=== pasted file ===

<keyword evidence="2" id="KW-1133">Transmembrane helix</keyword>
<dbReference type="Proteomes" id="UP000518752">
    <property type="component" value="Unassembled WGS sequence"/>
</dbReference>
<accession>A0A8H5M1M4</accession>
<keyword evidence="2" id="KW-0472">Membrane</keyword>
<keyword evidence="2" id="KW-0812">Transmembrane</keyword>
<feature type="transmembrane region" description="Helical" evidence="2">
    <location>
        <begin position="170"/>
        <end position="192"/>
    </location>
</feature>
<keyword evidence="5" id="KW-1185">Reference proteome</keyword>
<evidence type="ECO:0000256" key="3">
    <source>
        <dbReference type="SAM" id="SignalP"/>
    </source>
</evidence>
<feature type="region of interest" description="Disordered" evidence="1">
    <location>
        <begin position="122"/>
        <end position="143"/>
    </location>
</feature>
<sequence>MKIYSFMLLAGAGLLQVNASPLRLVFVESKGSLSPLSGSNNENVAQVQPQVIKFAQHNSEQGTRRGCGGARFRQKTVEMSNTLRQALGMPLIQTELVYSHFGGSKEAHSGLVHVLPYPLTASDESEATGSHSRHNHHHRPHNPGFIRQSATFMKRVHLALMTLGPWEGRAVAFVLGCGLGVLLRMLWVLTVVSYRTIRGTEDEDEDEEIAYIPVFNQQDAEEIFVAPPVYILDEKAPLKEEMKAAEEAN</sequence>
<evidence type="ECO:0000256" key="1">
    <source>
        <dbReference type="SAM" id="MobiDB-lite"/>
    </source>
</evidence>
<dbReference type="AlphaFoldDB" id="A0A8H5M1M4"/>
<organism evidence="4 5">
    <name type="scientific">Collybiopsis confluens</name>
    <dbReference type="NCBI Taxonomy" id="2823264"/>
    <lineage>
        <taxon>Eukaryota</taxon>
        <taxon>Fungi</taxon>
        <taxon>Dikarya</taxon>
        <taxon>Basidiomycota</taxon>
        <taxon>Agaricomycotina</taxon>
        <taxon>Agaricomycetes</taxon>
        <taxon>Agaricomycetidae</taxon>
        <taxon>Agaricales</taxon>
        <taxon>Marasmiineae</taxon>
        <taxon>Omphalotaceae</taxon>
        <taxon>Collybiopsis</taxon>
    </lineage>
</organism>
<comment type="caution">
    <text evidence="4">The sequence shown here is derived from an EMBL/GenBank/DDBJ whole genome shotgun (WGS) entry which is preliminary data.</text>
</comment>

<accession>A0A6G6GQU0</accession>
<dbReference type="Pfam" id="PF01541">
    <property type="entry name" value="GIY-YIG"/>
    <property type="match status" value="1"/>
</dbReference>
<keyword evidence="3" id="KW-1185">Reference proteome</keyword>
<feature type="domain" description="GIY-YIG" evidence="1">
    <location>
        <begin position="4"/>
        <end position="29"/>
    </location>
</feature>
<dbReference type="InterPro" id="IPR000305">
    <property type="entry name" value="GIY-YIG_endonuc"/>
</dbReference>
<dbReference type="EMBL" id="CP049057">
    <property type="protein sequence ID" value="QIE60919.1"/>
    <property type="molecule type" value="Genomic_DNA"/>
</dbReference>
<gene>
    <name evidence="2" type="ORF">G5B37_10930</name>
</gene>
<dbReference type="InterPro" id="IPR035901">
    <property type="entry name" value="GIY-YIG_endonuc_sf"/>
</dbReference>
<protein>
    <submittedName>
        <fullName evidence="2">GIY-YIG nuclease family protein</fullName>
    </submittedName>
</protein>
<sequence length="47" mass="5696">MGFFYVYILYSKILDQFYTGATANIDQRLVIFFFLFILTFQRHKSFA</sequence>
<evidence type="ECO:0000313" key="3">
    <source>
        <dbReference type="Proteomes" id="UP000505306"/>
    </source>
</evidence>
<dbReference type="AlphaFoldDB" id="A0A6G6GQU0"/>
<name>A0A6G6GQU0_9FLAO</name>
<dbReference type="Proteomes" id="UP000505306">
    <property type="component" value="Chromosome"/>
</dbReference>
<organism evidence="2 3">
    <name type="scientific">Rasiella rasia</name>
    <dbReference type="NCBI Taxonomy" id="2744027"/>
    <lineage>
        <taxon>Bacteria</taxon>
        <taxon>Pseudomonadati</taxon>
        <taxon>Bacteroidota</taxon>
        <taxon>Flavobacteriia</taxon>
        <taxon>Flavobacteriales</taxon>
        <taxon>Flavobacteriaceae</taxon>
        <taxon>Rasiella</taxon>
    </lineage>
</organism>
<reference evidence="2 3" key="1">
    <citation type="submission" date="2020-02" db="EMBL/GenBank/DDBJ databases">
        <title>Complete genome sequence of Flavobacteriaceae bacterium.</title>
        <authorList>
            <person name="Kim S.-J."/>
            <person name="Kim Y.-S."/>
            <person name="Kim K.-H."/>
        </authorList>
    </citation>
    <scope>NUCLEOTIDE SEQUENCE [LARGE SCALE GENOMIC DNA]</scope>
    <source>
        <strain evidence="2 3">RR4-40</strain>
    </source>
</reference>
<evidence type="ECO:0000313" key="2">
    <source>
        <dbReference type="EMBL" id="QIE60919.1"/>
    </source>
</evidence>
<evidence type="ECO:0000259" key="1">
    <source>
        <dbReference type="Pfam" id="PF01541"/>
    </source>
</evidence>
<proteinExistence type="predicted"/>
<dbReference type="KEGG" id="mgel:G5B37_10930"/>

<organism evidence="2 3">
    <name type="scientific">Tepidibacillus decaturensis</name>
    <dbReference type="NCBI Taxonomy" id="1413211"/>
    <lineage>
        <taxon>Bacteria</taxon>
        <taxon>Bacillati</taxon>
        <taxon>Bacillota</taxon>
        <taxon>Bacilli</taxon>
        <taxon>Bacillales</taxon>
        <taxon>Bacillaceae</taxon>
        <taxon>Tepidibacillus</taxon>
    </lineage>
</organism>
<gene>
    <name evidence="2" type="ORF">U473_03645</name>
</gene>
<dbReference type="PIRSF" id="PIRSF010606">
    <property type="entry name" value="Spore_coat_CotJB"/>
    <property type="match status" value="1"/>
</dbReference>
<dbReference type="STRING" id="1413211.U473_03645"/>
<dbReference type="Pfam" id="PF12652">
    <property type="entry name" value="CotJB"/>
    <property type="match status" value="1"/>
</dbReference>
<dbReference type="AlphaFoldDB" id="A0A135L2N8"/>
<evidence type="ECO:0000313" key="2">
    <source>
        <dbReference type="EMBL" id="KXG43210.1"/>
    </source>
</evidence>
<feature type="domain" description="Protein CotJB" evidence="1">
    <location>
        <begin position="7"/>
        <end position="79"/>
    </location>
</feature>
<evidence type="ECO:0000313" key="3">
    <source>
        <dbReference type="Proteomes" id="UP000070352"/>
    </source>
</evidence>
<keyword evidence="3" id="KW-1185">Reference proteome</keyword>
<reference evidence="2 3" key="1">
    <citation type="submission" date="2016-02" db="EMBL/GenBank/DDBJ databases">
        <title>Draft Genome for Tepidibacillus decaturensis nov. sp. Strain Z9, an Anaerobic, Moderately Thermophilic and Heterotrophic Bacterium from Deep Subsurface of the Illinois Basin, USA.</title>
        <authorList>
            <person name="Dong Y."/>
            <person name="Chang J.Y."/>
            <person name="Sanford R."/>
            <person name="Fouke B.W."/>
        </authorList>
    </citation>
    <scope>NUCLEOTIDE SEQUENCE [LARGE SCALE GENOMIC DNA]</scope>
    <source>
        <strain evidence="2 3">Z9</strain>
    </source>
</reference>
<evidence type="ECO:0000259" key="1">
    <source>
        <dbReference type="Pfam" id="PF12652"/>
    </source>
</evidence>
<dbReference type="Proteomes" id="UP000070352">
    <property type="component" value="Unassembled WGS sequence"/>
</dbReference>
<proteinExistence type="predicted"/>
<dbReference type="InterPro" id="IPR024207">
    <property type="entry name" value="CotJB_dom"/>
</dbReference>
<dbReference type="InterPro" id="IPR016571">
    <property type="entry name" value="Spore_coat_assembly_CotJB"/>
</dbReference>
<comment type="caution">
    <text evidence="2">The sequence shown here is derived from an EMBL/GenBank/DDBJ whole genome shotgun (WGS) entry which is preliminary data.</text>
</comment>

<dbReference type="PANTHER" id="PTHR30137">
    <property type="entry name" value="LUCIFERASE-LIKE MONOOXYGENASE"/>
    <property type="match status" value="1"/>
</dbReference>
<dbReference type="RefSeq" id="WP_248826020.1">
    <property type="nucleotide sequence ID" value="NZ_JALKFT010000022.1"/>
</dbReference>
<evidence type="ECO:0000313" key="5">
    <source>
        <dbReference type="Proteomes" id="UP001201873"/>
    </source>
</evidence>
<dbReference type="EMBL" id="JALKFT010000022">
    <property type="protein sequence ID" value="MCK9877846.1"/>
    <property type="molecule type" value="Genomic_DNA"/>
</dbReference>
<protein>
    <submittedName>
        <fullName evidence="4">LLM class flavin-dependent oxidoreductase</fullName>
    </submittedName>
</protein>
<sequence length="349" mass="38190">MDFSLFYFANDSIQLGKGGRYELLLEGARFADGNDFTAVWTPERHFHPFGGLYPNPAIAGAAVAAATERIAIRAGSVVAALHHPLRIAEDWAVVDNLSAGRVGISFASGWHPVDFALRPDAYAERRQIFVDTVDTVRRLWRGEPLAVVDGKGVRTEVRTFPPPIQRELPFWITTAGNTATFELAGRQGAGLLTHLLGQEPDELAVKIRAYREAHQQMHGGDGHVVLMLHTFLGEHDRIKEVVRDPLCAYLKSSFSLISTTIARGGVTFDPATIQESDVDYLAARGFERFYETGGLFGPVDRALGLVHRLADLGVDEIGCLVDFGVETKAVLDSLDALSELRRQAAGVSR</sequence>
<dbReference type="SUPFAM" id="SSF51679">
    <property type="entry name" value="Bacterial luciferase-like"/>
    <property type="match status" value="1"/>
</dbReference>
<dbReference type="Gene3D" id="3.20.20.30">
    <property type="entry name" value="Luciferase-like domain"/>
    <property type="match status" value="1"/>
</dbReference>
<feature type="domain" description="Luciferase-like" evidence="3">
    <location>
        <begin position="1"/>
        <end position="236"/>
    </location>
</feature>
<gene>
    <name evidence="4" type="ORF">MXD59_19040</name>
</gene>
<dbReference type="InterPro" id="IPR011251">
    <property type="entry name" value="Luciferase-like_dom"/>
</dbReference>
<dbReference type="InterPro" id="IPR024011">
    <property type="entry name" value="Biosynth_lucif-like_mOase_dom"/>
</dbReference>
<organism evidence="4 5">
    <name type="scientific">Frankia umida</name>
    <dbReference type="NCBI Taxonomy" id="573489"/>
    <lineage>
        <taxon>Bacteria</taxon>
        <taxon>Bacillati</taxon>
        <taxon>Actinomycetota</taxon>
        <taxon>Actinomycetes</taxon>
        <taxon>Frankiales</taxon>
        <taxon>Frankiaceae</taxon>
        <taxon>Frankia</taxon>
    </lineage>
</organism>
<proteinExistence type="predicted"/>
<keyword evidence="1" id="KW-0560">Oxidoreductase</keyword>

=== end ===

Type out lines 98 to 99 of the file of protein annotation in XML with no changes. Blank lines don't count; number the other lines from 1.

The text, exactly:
        <taxon>Bacteria</taxon>
        <taxon>Pseudomonadati</taxon>